A group of well wishers with support from individuals, companies and organizations have donated life jackets and a motor boat to Bwama Primary School in a bid to safeguard the lives of the learners there.
The donations are a result of a campaign launched following numerous stories in the media including the BBC on the plight of the island school and the risk that pupils endure to get education.
Bwama Primary School is situated on one of the islands in the middle of Lake Bunyonyi in Kabale district. Since the school has no boarding section, the pupils have to use wooden boats to cross the second deepest lake in Africa two times a day.
But as if this is not risky enough, they cross the lake without life jackets amidst threats like storms and capsizing. Due to these same reasons, the pupils are often late for classes, and sometimes leave school early when the weather conditions begin to appear life threatening.
In other cases, parents are forced to have their children abscond from school for fear of what dangers could befall them on the deep waters. All this inevitably has negative implications on the academic performance of the pupils and their competitiveness with other schools.
On Saturday, a group of volunteers delivered 150 life jackets, a motor engine boat and other scholastic materials including 50 school bags, 2 wall clocks to the school authorities. This brings the total of the life jackets donated since the beginning of the campaign to 244.
For now, the campaign has raised enough life jackets for the entire pupil population of 208 that Bwama Primary School has.
Brian Ahimbisibwe, the Assistant Coordinator of the ‘Uganda for Bunyonyi Kids’ initiative told SoftPower News on Sunday that the group intends to raise more 256 more jackets to make them 500 and 2 more motor boats by July 2018.
“We launched the drive on July 8. We used a door to door approach and social media to raise funds drive. At the launch, we gave the school 20 life jackets, then later 120 more and yesterday we delivered 150 more jackets,” Ahimbisibwe said.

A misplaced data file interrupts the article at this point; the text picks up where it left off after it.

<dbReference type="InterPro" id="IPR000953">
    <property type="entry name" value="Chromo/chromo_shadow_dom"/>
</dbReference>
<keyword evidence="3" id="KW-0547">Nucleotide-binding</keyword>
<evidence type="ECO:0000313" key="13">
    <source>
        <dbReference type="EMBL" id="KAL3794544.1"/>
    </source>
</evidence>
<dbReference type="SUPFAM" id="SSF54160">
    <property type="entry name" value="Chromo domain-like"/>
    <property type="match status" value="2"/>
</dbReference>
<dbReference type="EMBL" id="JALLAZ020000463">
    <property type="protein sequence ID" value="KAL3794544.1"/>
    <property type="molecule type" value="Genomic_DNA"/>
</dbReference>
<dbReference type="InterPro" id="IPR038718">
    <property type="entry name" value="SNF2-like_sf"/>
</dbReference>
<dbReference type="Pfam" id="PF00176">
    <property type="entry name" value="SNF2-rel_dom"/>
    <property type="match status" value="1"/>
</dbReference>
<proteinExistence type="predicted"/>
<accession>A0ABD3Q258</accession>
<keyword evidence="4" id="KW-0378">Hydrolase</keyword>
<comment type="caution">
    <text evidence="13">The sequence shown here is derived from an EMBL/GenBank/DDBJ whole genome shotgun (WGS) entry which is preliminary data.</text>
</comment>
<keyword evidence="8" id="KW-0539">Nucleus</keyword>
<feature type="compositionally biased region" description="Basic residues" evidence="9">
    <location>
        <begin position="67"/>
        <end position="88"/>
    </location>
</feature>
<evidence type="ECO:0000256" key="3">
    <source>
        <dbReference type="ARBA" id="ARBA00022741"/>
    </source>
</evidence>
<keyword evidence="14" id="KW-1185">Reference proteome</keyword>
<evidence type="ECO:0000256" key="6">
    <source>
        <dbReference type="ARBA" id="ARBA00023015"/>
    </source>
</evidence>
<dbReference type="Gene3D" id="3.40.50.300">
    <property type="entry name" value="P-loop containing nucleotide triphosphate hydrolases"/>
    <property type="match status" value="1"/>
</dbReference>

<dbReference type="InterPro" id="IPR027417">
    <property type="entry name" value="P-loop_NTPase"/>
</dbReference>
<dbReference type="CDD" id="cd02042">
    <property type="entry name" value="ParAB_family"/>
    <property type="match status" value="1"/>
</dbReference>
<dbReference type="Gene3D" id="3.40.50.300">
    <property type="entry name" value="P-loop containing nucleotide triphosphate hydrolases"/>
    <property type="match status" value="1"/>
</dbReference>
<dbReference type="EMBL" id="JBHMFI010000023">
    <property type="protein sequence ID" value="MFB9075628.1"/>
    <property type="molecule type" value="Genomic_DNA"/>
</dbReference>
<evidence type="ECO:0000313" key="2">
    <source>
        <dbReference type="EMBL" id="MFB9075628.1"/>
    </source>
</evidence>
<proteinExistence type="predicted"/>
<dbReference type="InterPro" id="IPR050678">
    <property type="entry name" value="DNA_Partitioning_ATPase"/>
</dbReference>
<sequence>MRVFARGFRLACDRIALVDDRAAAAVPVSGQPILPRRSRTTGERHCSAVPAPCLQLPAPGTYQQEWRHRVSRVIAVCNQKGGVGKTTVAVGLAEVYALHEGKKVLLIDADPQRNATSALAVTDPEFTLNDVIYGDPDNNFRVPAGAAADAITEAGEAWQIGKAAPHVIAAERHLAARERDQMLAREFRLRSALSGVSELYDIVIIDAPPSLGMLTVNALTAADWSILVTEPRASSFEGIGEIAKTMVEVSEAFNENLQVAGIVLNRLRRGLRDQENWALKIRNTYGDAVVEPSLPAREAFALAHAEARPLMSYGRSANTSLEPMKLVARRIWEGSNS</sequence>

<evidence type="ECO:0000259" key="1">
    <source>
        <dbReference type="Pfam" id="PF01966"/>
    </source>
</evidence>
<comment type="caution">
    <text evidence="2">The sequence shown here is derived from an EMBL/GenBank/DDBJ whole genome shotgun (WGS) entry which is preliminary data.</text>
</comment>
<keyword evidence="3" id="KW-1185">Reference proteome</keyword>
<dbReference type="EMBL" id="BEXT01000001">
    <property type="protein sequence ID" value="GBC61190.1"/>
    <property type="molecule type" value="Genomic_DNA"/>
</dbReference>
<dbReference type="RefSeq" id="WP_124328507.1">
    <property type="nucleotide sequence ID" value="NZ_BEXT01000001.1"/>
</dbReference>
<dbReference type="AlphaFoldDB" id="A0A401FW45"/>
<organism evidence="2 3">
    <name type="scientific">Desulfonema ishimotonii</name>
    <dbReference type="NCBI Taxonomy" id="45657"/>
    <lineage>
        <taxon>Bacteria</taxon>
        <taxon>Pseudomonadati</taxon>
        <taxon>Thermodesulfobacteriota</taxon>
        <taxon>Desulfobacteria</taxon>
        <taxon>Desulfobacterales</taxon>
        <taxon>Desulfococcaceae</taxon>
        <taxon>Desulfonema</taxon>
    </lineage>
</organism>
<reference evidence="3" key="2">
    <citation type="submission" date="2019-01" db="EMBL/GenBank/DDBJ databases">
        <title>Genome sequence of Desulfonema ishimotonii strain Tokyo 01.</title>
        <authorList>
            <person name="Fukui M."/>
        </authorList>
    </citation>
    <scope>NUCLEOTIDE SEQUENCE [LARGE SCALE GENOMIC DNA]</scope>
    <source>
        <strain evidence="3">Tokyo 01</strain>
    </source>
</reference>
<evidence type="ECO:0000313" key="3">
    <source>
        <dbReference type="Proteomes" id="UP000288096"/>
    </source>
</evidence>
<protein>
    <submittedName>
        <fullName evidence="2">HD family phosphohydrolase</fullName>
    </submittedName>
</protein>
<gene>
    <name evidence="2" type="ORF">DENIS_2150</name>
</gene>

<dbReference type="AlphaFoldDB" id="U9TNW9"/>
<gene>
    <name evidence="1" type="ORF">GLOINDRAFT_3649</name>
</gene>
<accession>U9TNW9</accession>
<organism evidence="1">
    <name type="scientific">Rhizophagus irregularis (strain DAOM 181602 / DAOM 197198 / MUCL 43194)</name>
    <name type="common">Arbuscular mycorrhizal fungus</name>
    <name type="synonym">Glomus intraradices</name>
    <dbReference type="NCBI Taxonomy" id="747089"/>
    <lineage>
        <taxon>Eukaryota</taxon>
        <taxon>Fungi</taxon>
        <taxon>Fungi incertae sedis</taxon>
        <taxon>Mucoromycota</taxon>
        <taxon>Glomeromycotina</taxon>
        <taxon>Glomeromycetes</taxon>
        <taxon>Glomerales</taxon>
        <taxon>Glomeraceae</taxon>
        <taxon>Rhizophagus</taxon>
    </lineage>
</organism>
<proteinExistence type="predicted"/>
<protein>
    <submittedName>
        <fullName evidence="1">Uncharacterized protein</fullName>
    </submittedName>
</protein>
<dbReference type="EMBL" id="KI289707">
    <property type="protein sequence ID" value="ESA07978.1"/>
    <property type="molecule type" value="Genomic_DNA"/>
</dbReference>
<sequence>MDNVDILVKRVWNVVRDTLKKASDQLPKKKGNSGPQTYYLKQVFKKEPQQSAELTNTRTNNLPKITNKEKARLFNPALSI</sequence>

He explained that “when it rains, the kids don’t go to school and if they are already at school, they can’t return home because it is risky travelling by boat”.
As a result, the young children find solace at the school headteacher’s home until the weather normalizes. Unfortunately, this puts a strain on the headteacher’s resources including food.
“The response was good, different individuals and companies supported us. Some proposed that we build a boarding facility at the school but instead of taking on such an ambitious project, we thought it wise to begin with what’s manageable,” Ahimbisibwe told SoftPower News.
He believes that the support will improve the school’s enrolment, the retention and attendance of pupils, as well as the academic performance in general.
Some of the organizations that supported the ‘Uganda for Bunyonyi Kids’ campaign include Hariss International (Riham), Uganda Development Bank Ltd, Global Livingston Institute, Entutsi Resort, Brisa Holdings Ltd, SoftPower Communications LLC, Voice of Kigezi and Bunyonyi Overland Resort.
The young learners could be seen beaming with smiles as they wore their newly acquired life jackets.
The other school on the island is Bwama Secondary School but unlike the Primary, it has accommodation facilities and the students are relatively mature.
In reaction to the donations, Johnson Byambara, the headteacher Bwama Primary School expressed optimism that the school will now perform impressively.
“We shall be moving safely and I think the enrollment will increase because there are no more risks. I am sure every learner will have a life jacket,” the headteacher told SoftPower News in a telephone interview on Sunday.
He said the pupils will be in position to manage time better since the school now owns its own motor boat. The boat operator will be ferrying the pupils every morning and evening.
“In a recent meeting with parents, we decided that every child will be paying Shs 2,000 every term for maintaining the boat,” Byambara said.
He, however, noted that the school is still faced with some challenges including poor buildings and lunch provision for the learners.
“Many children come to school without lunch. While some few pack food, but others carry nothing and just roam around until afternoon lessons begin,” he told this website.
Some threats could still be eminent for the young children at Bwama Primary School as they endeavor to chat a path for their future aspirations, but for now, they can sail their way to school and home with some hope of survival.